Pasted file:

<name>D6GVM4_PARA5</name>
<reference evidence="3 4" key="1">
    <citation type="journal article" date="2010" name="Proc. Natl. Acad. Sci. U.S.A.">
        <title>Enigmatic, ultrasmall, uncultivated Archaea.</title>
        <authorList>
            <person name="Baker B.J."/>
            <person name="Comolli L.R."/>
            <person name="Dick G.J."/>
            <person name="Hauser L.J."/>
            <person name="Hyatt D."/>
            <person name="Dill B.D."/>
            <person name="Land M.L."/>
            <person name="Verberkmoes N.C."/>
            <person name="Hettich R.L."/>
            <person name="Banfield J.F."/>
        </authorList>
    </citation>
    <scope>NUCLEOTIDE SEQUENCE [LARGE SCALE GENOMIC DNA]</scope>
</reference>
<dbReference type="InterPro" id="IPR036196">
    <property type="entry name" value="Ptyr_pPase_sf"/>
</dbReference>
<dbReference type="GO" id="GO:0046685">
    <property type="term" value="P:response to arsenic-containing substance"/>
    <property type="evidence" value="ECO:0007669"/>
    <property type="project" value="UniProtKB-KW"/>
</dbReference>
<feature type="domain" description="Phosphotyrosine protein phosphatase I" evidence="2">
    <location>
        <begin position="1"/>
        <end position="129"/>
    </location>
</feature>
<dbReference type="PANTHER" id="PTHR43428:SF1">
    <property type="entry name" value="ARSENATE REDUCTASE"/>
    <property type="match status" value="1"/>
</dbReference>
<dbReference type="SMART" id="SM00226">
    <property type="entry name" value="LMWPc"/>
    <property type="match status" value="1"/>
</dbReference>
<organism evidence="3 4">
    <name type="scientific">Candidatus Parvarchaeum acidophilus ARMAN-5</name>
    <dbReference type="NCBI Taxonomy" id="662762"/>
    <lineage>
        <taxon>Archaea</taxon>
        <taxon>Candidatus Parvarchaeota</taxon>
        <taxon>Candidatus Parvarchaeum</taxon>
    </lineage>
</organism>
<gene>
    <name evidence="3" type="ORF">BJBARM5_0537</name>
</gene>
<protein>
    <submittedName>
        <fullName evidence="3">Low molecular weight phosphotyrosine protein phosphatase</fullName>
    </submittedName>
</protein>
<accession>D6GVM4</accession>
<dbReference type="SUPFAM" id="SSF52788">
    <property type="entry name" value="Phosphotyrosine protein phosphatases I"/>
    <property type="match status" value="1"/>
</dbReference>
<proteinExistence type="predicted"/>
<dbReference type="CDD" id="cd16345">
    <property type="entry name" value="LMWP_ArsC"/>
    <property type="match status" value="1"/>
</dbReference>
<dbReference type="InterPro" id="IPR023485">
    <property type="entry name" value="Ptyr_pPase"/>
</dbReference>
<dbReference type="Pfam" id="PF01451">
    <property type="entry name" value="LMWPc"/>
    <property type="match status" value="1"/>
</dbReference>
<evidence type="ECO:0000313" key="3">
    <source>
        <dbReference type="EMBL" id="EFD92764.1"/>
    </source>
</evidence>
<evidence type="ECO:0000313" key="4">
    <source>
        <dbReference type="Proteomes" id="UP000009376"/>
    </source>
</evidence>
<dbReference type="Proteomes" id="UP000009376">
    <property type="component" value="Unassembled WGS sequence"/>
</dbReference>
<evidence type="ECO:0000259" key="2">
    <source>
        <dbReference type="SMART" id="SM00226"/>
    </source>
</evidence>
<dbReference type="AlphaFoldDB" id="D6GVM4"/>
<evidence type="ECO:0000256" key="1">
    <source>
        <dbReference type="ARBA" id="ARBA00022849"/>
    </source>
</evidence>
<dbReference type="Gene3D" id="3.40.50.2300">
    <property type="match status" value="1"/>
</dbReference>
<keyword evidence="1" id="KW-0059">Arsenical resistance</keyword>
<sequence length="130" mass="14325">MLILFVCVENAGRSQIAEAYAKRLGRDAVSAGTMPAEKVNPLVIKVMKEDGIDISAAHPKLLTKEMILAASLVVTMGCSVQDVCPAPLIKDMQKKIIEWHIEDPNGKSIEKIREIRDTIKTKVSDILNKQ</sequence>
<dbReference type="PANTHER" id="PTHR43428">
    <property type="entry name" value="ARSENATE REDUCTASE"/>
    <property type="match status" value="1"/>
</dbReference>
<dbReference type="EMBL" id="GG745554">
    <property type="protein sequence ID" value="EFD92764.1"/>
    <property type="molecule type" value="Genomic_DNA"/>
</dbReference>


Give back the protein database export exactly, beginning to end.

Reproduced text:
<name>D6GVM4_PARA5</name>
<reference evidence="3 4" key="1">
    <citation type="journal article" date="2010" name="Proc. Natl. Acad. Sci. U.S.A.">
        <title>Enigmatic, ultrasmall, uncultivated Archaea.</title>
        <authorList>
            <person name="Baker B.J."/>
            <person name="Comolli L.R."/>
            <person name="Dick G.J."/>
            <person name="Hauser L.J."/>
            <person name="Hyatt D."/>
            <person name="Dill B.D."/>
            <person name="Land M.L."/>
            <person name="Verberkmoes N.C."/>
            <person name="Hettich R.L."/>
            <person name="Banfield J.F."/>
        </authorList>
    </citation>
    <scope>NUCLEOTIDE SEQUENCE [LARGE SCALE GENOMIC DNA]</scope>
</reference>
<dbReference type="InterPro" id="IPR036196">
    <property type="entry name" value="Ptyr_pPase_sf"/>
</dbReference>
<dbReference type="GO" id="GO:0046685">
    <property type="term" value="P:response to arsenic-containing substance"/>
    <property type="evidence" value="ECO:0007669"/>
    <property type="project" value="UniProtKB-KW"/>
</dbReference>
<feature type="domain" description="Phosphotyrosine protein phosphatase I" evidence="2">
    <location>
        <begin position="1"/>
        <end position="129"/>
    </location>
</feature>
<dbReference type="PANTHER" id="PTHR43428:SF1">
    <property type="entry name" value="ARSENATE REDUCTASE"/>
    <property type="match status" value="1"/>
</dbReference>
<dbReference type="SMART" id="SM00226">
    <property type="entry name" value="LMWPc"/>
    <property type="match status" value="1"/>
</dbReference>
<organism evidence="3 4">
    <name type="scientific">Candidatus Parvarchaeum acidophilus ARMAN-5</name>
    <dbReference type="NCBI Taxonomy" id="662762"/>
    <lineage>
        <taxon>Archaea</taxon>
        <taxon>Candidatus Parvarchaeota</taxon>
        <taxon>Candidatus Parvarchaeum</taxon>
    </lineage>
</organism>
<gene>
    <name evidence="3" type="ORF">BJBARM5_0537</name>
</gene>
<protein>
    <submittedName>
        <fullName evidence="3">Low molecular weight phosphotyrosine protein phosphatase</fullName>
    </submittedName>
</protein>
<accession>D6GVM4</accession>
<dbReference type="SUPFAM" id="SSF52788">
    <property type="entry name" value="Phosphotyrosine protein phosphatases I"/>
    <property type="match status" value="1"/>
</dbReference>
<proteinExistence type="predicted"/>
<dbReference type="CDD" id="cd16345">
    <property type="entry name" value="LMWP_ArsC"/>
    <property type="match status" value="1"/>
</dbReference>
<dbReference type="InterPro" id="IPR023485">
    <property type="entry name" value="Ptyr_pPase"/>
</dbReference>
<dbReference type="Pfam" id="PF01451">
    <property type="entry name" value="LMWPc"/>
    <property type="match status" value="1"/>
</dbReference>
<evidence type="ECO:0000313" key="3">
    <source>
        <dbReference type="EMBL" id="EFD92764.1"/>
    </source>
</evidence>
<evidence type="ECO:0000313" key="4">
    <source>
        <dbReference type="Proteomes" id="UP000009376"/>
    </source>
</evidence>
<dbReference type="Proteomes" id="UP000009376">
    <property type="component" value="Unassembled WGS sequence"/>
</dbReference>
<evidence type="ECO:0000259" key="2">
    <source>
        <dbReference type="SMART" id="SM00226"/>
    </source>
</evidence>
<dbReference type="AlphaFoldDB" id="D6GVM4"/>
<evidence type="ECO:0000256" key="1">
    <source>
        <dbReference type="ARBA" id="ARBA00022849"/>
    </source>
</evidence>
<dbReference type="Gene3D" id="3.40.50.2300">
    <property type="match status" value="1"/>
</dbReference>
<keyword evidence="1" id="KW-0059">Arsenical resistance</keyword>
<sequence length="130" mass="14325">MLILFVCVENAGRSQIAEAYAKRLGRDAVSAGTMPAEKVNPLVIKVMKEDGIDISAAHPKLLTKEMILAASLVVTMGCSVQDVCPAPLIKDMQKKIIEWHIEDPNGKSIEKIREIRDTIKTKVSDILNKQ</sequence>
<dbReference type="PANTHER" id="PTHR43428">
    <property type="entry name" value="ARSENATE REDUCTASE"/>
    <property type="match status" value="1"/>
</dbReference>
<dbReference type="EMBL" id="GG745554">
    <property type="protein sequence ID" value="EFD92764.1"/>
    <property type="molecule type" value="Genomic_DNA"/>
</dbReference>